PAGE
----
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But the 80 countries represent only about 10% of global emissions. The 20 major emitters that account for approximately 80% of global emissions have stood nearly mute in Madrid. They've dithered over side issues and done absolutely nothing about the 800-pound gorilla in the room—the continually rising global emissions of greenhouse gases hurtling us toward catastrophe. The eyes of the world are squarely on them.
It's no secret who those major emissions produers are.
"The United States," which last month began withdrawing from the Paris agreement, "is not a good actor here," Greenpeace International executive director Jennifer Morgan told CNN, adding that Saudi Arabia and Brazil are also thwarting progress. DeSmog blog also reported Friday that "almost a third of Saudi Arabia's representatives attending the Madrid meeting, known as COP25, are associated with the oil and gas industry."
"The voices of people defending the rights of Indigenous Peoples, women, and Southern communities were aggressively pushed out of the COP in a clear attempt to silence them."
—Karin Nansen, FOEI"I think that the climate politics are quite dark," Morgan continued. "You have the oil majors working with the Trump administration, with others, to try and slow things down here. And you have others that just aren't prioritizing it." That means "the role of countries or units like the European Union becomes even more important, but... it's like they're tired and they're not rising above the daily kind of issues and there's no time for that."
FOEI's Shaw, in her statement, suggested such inaction and active thwarting of progress was sabotaging the prospect of global temperature rise to below the threshold agreed to in the Paris climate accord.
"Here, we have witnessed the gutting of the already weak Paris Agreement" as well as "a refusal by developed countries to pay up for loss and damage finance, while they try to introduce language that would remove their liability for the impacts their emissions have caused," she said.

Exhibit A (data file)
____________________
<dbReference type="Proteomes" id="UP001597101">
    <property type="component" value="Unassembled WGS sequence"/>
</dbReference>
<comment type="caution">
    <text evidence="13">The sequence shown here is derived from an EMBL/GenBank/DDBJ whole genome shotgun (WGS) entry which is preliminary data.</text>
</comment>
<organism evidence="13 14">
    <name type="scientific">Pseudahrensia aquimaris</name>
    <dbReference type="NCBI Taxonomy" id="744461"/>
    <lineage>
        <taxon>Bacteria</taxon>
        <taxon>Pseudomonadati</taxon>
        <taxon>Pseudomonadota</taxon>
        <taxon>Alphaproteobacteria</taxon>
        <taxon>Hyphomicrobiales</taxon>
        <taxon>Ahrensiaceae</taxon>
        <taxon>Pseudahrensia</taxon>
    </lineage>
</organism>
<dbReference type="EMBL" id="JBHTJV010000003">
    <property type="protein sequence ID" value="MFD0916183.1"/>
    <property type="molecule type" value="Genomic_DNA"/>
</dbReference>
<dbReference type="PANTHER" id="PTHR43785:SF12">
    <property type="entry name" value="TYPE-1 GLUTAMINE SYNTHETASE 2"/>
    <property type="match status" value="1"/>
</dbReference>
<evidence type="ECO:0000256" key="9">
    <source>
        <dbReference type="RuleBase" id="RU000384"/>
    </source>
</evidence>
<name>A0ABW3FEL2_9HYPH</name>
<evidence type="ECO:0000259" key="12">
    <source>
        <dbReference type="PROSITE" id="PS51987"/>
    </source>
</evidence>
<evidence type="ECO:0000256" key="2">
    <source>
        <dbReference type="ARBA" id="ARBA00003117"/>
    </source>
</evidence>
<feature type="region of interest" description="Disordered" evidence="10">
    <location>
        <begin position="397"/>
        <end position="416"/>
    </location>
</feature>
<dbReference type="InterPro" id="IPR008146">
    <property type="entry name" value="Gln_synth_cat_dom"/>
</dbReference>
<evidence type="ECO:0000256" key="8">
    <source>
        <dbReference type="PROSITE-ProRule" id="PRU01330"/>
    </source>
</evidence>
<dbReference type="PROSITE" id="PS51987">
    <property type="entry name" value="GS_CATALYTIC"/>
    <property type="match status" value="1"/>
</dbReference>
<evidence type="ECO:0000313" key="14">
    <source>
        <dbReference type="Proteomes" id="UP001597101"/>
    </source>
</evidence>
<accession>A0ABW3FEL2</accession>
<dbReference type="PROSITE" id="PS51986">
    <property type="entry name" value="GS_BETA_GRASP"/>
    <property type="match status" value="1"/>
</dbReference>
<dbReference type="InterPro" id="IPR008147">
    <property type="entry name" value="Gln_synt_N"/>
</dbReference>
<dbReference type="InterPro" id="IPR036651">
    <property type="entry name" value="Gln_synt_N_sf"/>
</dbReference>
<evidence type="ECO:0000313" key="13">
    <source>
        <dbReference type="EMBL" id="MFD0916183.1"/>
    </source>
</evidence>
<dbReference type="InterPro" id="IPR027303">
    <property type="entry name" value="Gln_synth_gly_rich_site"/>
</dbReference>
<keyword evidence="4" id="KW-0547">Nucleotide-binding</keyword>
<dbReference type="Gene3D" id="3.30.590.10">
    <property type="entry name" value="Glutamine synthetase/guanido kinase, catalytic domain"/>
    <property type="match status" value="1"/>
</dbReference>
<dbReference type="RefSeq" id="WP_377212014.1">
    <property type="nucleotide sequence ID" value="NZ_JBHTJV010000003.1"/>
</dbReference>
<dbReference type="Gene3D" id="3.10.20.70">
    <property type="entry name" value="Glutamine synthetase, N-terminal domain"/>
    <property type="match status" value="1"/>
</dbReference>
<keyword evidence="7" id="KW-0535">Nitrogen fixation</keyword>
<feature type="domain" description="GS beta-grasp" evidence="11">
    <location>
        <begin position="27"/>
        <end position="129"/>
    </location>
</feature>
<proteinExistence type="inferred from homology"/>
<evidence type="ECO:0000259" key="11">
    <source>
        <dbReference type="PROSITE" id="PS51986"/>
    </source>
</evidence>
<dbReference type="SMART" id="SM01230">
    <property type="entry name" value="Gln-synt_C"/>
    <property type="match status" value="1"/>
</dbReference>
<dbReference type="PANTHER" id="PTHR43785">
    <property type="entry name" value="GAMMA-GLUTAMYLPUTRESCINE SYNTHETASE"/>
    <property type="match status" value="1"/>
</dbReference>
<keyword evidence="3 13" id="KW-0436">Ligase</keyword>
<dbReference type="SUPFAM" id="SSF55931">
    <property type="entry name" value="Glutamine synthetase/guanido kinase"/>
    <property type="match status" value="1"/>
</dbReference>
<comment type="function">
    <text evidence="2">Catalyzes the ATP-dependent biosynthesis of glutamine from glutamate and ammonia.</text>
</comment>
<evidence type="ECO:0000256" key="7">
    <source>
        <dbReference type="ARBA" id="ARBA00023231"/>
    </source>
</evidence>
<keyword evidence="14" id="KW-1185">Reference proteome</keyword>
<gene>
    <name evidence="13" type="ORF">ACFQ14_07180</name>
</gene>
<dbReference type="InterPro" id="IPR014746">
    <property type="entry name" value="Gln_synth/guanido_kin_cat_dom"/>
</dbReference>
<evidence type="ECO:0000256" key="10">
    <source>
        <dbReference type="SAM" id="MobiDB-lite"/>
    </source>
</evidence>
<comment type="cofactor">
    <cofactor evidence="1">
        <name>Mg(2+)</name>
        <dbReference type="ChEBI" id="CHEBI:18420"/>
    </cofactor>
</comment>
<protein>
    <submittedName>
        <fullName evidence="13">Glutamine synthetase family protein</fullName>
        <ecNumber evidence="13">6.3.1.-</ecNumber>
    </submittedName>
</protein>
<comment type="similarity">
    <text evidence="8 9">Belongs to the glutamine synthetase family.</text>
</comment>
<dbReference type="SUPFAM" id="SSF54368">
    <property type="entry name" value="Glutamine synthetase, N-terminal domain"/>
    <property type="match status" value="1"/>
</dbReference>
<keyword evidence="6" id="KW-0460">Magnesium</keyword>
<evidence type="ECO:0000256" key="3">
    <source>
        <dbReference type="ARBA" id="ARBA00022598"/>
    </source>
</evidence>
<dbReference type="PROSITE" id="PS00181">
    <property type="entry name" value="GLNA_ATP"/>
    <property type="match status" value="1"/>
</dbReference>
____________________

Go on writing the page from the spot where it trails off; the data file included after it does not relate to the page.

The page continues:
"We are furious that while so many are already suffering the impacts of climate change, corporations and rich country governments are working to destroy any hope of keeping global temperature rise below 1.5 degrees," said Shaw. "And when we stood up in peaceful protest at COP 25, we were aggressively suppressed."
FOEI chair Karin Nansen from Uruguay was equally dismissive of that silencing.
"The 'ambition' claimed by developed country governments is a false one," she said. "They are serving the interests of corporations aiming to profit from the crisis and secure capital accumulation. The voices of people defending the rights of Indigenous Peoples, women, and Southern communities were aggressively pushed out of the COP in a clear attempt to silence them."
"But peoples—in Madrid, Santiago, and around the world—are rising up and will continue to fight for environmental, social, gender, and economic justice and system change," Nansen said. "We will continue to demand that governments be accountable to people, not to corporate polluters."